A Project that is Poignant as Well as Celebratory

Watson talks about the wealth of documentation facilitating the club’s re-creation.  “We really wanted to inject the human element into this story,” he says. “Importantly, there are the love letters between people that were swept up off the floor and used as evidence in the subsequent trial. They have injected that very human element to this whole project.”

Caravan Club Prejudice and Pride
The Caravan Club, Photo: Sophia Schorr-Kon

He says they were keen to have a project that was poignant as well as being celebratory.  “What we wanted was a project that would really flag up the devastation that was caused to many people when they were outed or taken to court. We wanted to understand and convey that sort of impact, and the kind of clandestine nature of these spaces and their importance to a particular community.”

The resurrected club was open from the 2nd to the 26th March 2017.  It has been the endpoint of tours which took in the much wider area of Soho and North Covent Garden.  “On Thursday, Friday and Saturday evenings, the club was brought to life by a cabaret artist called Ralph Bogard,” says Watson.  “He brilliantly managed to rope in some of the very finest cabaret artists in town to come and give short performances as part of the evenings.”

Watson points out that it was not by any means a formal performance.  “It’s as if, for those three hours, you stepped into the venue in full swing. People just stood up and gave impromptu performances, and there was lots of audience participation as well;  people standing up and reading poems and telling stories, and even singing, on occasion.  It’s been great fun.”

The National Trust – Moving Away from Privilege and Potpourri

Prejudice and Pride caravan club
The Caravan Club, Photo: Sophia Schorr-Kon

All this is a long way from the common perception of the National Trust, which calls to mind scones, stately homes, privilege and potpourri.  “I think that’s fair to say,” Watson agrees.  “This project provides a timely reminder of the importance of side-lined cultures to our national heritage.”

It is part of a multi-year programme, Challenging Histories. “This is both about histories which may be provocative,” says Watson. “But it’s also about us, as an organisation, challenging ourselves to really look at the kind of histories that we tell at places.  And, where necessary, rewriting those histories, recognising that there are various things that have been to the fore, and others that haven’t. And maybe it’s time to shine a light on some of those that haven’t.”

Prejudice and Pride Continues

caravan club Prejudice and Pride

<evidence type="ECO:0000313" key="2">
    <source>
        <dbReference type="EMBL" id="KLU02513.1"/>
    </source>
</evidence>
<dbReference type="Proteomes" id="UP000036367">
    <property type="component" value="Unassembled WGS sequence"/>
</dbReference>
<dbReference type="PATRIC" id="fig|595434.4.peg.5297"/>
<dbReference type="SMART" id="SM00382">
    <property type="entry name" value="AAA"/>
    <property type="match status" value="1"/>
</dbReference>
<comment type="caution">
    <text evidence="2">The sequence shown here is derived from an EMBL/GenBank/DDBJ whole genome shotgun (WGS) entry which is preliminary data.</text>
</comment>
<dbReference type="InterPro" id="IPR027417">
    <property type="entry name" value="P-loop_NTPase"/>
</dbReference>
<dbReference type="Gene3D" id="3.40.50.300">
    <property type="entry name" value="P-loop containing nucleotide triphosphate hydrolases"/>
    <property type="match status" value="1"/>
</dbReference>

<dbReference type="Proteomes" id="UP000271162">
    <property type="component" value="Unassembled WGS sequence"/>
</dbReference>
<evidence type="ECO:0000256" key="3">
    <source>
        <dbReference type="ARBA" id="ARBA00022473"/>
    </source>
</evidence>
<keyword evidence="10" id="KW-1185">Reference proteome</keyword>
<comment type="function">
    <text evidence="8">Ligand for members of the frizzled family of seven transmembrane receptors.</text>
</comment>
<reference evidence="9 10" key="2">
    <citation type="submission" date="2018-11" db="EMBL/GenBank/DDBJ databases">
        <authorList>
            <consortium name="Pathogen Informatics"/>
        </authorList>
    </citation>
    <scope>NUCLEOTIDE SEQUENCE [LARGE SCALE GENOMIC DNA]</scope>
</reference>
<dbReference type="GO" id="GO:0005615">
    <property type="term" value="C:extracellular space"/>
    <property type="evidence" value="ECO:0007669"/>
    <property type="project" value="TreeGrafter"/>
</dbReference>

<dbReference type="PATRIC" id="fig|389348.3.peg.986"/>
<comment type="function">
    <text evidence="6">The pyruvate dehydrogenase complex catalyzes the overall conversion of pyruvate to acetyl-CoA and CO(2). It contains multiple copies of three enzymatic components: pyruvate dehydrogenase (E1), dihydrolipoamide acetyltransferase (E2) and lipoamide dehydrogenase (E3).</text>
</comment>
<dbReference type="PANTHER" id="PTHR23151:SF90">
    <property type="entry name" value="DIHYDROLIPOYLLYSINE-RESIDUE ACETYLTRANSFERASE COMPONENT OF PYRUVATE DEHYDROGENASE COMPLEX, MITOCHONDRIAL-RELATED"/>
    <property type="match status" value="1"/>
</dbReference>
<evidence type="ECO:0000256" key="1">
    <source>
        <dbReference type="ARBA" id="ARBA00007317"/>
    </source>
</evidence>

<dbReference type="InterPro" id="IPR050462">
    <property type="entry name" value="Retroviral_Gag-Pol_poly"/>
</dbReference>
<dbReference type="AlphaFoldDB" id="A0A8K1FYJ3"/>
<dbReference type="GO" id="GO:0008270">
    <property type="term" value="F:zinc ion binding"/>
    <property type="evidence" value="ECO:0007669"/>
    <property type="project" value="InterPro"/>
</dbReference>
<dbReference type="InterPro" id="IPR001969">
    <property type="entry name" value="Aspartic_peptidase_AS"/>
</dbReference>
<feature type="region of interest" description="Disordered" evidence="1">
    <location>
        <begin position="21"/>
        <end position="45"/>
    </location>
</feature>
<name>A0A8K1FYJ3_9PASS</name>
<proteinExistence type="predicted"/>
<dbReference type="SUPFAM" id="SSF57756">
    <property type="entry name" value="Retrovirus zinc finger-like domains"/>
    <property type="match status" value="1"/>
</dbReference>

The Caravan Club Crown copyright courtesy of The National Archives Ref DPP 2224 (5)

The recreation of the Caravan Club will not exist in any permanent form. This, Watson points out, seems strangely fitting.  “The original Caravan was only there for six weeks. We would have loved to have done it for six weeks. We would have done, if we could.  However we did manage to get the space for four weeks, which is pretty close.”

There will, however, be footage and a continuing online presence to perpetuate the exhibition and its underlying message.

“There is also a guidebook which has been written by the National Trust and National Archives colleagues,” says Watson. “It has an essay by Professor Matt Holbrook at the University of Birmingham, contextualising the whole thing, and looking at ideas of queer space in the city.”

Challenging Prejudices that Still Exist

caravan club Prejudice and Pride
The Caravan Club, Photo: Sophia Schorr-Kon

“For us, this is about revealing a history that we know will probably surprise lots of people,” says Watson. “In general, I think people think of Soho’s clubs as quite a recent thing. So this is, as much as anything, about making it clear that the narrative is much longer and runs much deeper than people might realise. That’s a very important element.”

The whole season is called Prejudice and Pride.  “We want people who are part of the community, and others, to take pride in these histories and to challenge some of those prejudices that still exist in parts of society.”

The Prejudice and Pride programme continues thoughout 2017, even though the Caravan is now closed. The National Trust will be telling the stories of people whose challenging of the conventional notions of sexuality and gender shaped the properties in which they lived. Events will be held across the country at locations with LGBTQ connections.  The National Trust will also involve itself in Pride festivals and community-focused celebrations.